It is the hearing areas of the back brain—the thalamus in the mid-brain as well as WERNICKE'S AREA—that comprehends the "rough" sounds called consonants and the "musical" sounds called vowels. These basic sounds are called PHONEMES, which, though differing widely among speakers, permit speakers of a certain dialect (AND ALL LANGUAGES ARE DIALECTS that contain a multiplicity of sub-dialects) to understand each other.


Few teachers are well trained enough to teach the children language and most writers of books are totally ignorant of the fact that phonemes of vowels; consonants; pitch; juncture; and stress are as important to reading as they are to speaking: Notice that most commas and periods on this page, as they are in the books that children have to read, are placed where we HAVE TO pause (JUNCTURE). Meanings or comprehensions are determined by where we have to or do not have to pause.


Linguists and neurologists argue, as I have been trying to tell teachers and school superintendents, that children ought to be made aware of ALL the phonemes: 14–17 vowels; 5–6 vowel-like diphthongs; 25 constants; 3–4 pitches; 3–4 pauses or junctures; and 3–4 stresses. It is in the LEFT HEMISPHERE that these phonemes carry the MEANING that is in language and that is of the printed page to be read.


It is nothing short of criminal that teachers at all levels (for every teacher is also a reading teacher who must be responsible for teaching his students the vocabulary and idiomatic structures of what he teaches, whether it be physics or football) have not been taught what a language is and how its structures must be understood as the children read.


After all these years of linguistic science, teachers and textbooks are still misrepresenting the vowels and consonants, at the basis of speech and reading: No wonder the children are having such difficulty with speaking and writing. They are still being told that there are 5 VOWELS—A, E, I, O, & U, and SOMETIMES Y & W. Angels of intelligence defend us—and the poor kids! The children and teachers use at least 14 to 17 vowels daily—and over and over: The vowels in all these words differ. Count them as you go: dAy; gEt; bE; bIt; cAt; fAther; dO; pUt; gO; slAw; nOt; hEr; fathEr; papA. Notice the different sounds of 'O' in these words: gO; gOt; tO; Other; Ought. This is not arcane academics. The children are using these 14–17 VOWELS everyday and seeing them represented on the printed page everyday. And they have been MISLED! Vowels are sounds—not the letters of the alphabet that TRY to represent them in writing. In UN-stressed syllables most vowels will sound like the "UH" in papA: SCHWA.




The Jeremiah Cameron Articles


Why Discussion of the Brain?





01_08_25_DiscussionBrain


"Why Discussion of the Brain?"


By Jeremiah Cameron, Ph.D. (August 25, 2001)


Why all these articles on the brain? Tell me, how does one intelligently consider any aspect of human behavior—thinking, planning, learning, behaving nobly or ignobly, warring, concertizing—without understanding the forces that cause or energize those forms of behavior: Those forces come from the brain—more specifically from nerve cells and billions upon billions of interconnections within organs and association areas within the brain.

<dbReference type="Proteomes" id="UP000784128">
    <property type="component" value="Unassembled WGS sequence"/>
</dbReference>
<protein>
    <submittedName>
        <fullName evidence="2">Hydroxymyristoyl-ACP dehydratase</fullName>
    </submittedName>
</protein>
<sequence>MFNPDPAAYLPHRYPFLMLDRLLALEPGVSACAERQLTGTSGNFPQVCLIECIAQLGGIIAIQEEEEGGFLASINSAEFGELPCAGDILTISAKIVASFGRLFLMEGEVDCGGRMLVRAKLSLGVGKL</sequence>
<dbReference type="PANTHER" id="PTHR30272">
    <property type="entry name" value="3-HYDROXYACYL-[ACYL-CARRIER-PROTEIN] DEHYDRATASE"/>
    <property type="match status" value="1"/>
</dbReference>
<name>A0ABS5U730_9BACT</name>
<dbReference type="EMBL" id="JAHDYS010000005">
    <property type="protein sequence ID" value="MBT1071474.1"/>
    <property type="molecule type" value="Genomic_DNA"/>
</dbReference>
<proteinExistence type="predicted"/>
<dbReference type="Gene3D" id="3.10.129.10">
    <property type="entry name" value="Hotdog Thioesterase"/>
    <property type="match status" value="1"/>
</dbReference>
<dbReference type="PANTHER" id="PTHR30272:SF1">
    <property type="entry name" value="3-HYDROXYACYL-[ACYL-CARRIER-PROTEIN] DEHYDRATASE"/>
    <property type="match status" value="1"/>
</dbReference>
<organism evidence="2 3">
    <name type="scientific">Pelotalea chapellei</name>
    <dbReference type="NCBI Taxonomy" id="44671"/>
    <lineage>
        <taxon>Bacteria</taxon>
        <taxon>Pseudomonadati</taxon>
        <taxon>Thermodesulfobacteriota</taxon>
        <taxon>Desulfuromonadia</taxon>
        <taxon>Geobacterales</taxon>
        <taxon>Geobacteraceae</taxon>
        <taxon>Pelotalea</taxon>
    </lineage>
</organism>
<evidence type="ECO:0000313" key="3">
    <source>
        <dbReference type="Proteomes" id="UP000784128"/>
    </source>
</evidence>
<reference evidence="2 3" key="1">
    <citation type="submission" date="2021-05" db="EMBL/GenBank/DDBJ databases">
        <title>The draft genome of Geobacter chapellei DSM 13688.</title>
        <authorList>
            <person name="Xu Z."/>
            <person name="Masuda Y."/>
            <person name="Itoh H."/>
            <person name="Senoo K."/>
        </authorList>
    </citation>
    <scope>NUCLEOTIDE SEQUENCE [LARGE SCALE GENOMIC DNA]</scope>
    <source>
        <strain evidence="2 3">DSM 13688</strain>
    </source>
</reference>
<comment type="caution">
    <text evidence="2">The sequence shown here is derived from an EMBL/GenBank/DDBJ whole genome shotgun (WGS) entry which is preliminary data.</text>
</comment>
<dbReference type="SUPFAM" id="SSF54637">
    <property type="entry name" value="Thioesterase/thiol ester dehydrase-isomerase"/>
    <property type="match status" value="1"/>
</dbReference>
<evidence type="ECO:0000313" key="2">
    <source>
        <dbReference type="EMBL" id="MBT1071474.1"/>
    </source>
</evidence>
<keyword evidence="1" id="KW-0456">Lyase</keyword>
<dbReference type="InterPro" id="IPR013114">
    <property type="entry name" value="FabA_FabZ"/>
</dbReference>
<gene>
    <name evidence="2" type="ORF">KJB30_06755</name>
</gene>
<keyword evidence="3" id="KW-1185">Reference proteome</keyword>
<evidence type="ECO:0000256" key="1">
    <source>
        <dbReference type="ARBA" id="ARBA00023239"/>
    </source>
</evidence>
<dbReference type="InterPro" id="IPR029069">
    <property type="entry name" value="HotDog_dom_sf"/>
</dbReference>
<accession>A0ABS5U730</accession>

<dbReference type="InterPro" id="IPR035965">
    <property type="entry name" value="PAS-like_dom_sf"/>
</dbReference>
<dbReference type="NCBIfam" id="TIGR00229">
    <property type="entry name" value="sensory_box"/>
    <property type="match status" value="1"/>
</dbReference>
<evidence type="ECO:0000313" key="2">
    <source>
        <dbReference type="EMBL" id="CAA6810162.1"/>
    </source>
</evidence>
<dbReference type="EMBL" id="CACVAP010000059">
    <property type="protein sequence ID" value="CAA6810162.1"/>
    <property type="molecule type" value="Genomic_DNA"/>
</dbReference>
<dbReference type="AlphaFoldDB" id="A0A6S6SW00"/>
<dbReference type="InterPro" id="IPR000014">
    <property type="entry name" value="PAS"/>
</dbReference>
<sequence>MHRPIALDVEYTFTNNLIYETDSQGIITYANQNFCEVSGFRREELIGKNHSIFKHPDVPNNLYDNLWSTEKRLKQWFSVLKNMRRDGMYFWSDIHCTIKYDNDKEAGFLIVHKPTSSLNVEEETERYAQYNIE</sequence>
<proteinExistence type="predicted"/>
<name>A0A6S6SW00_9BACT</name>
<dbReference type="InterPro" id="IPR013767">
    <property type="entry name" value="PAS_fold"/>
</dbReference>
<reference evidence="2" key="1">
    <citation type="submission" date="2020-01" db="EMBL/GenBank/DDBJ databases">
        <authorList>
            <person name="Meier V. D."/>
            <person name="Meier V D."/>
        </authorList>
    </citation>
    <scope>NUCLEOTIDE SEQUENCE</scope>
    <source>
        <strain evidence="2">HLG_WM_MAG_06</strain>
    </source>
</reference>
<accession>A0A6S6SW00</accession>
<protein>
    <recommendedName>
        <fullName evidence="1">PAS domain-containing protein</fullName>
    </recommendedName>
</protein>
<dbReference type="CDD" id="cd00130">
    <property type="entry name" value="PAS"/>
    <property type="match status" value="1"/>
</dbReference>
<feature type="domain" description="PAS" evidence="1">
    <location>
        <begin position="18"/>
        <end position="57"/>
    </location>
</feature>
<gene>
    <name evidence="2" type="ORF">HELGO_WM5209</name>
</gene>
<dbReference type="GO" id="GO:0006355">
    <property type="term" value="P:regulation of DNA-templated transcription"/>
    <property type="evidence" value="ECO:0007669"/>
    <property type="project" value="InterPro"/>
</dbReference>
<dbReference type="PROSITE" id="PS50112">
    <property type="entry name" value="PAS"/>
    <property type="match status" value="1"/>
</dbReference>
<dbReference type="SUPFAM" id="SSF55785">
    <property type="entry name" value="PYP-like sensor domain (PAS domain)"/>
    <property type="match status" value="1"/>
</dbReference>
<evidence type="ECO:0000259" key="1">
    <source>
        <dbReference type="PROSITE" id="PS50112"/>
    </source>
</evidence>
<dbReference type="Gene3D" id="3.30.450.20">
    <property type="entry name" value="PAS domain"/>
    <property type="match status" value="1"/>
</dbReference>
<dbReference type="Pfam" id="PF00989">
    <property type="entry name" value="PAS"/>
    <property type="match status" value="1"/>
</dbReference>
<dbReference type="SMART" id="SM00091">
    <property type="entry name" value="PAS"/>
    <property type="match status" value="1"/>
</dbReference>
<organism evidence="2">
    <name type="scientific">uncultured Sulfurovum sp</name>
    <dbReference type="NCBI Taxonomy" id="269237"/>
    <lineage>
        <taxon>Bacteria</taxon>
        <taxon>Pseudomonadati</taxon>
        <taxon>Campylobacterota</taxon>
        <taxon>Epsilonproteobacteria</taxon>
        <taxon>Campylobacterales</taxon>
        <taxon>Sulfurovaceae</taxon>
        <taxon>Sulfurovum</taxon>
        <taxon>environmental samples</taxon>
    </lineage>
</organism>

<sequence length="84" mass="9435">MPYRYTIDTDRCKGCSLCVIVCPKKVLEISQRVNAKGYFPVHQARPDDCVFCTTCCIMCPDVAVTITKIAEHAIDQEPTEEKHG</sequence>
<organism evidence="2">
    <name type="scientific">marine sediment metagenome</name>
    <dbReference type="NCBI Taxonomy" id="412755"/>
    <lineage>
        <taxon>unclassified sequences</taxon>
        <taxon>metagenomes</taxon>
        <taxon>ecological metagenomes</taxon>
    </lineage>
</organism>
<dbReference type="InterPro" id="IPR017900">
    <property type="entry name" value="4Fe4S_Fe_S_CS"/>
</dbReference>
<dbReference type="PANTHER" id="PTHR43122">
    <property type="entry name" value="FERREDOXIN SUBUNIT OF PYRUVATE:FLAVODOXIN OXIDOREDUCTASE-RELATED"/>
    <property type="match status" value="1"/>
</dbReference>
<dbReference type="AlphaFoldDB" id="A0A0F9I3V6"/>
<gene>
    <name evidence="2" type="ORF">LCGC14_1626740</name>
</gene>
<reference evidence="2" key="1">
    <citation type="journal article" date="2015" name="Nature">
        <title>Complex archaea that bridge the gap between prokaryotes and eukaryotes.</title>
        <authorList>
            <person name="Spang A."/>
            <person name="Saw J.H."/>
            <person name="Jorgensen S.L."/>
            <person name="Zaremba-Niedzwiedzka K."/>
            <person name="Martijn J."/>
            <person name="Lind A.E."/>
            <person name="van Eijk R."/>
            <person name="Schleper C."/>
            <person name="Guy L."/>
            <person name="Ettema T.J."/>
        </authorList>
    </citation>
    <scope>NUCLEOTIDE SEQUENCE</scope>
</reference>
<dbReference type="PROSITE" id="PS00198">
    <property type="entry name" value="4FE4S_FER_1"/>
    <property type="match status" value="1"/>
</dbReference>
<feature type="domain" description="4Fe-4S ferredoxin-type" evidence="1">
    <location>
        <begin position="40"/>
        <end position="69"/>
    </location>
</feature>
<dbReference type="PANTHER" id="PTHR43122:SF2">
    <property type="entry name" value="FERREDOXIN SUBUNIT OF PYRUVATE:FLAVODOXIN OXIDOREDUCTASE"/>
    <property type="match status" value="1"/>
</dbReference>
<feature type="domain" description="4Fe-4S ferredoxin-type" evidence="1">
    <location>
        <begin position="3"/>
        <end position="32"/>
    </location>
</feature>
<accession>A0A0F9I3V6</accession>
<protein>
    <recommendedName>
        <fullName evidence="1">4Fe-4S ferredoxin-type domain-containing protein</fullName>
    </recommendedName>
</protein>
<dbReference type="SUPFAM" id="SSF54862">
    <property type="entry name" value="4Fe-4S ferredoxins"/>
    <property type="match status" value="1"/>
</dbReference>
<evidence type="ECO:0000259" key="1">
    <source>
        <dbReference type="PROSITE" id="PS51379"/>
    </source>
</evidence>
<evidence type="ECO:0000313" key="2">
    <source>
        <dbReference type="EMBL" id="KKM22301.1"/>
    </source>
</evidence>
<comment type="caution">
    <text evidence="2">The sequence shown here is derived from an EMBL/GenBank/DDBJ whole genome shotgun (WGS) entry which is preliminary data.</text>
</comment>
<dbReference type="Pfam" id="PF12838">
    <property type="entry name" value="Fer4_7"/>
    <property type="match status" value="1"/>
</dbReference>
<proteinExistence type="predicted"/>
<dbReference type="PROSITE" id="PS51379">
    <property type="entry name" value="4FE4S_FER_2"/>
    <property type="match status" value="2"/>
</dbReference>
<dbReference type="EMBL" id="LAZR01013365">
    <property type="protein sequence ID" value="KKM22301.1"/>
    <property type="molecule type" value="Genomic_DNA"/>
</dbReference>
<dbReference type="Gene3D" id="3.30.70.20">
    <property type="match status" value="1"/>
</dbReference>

If people are acting with charity, it is because there are cellular structures, some of them identifiable, for that kind of behavior. If men excel over women in mathematical and spatial perception, it is because the structures in the right side of their brains are somewhat different from those in women's brains. And different sex hormones bathe them daily. When you consider the keen spatial perceptions that a quarterback must have, you can understand that men will always be, right-brain wise, the better football players—and not just because of strength.


Everybody knows that women seem to talk more than men: It is the left side of the brain, where the female nerve hookups differ from those of men, that controls grammatical relationships, fluency of speech, and articulateness. Every schoolboy knows that girls do better in English and bookish things that require language manipulation than they do. In spite of the fact that men have dominated writing —as poets, dramatists, novelists, etc.—it is women who purchase most printed materials—like magazines, tabloids, fiction (especially romantic) and poetry.


Consider the evolution of the brain functions, as you consider the evolution of man (Homo erectus, Homo habilis, Homo sapiens, and Homo sapien sapiens): Consider men as hunters: When you hunt animals you talk as little as possible, but you keep in contact with other men hunting by imitating animal cries: Notice that little boys still try to moo like cows, or grunt like hogs, and bow-wow like dogs. And girls seldom or never do this.


Consider women as gatherers of plants and nuts for what I heard a minister call the "divine diet." Women would have to be out gathering together—as the men had to cooperate to hunt and bring down behemoths or tigers. And they would have to carry their young into the fields, whom they would have to locate from time to time by calling out their names. And women would have to locate each other by talking all the time! This they did years ago—and they have never stopped talking! And all those years brain cells for language were developing and evolving in the human brain.


It is pure ignorance of how specific structures of the brain influence what we do—and often without deliberation or control—that would cause a writer like Kathleen Parker to say that she is "disinclined to empathize with fully-grown adults who act badly on account of a lousy childhood." My dear Kathleen, you may be unempathetic because of a lousy childhood. What does Kathleen's brain know about the brains of others?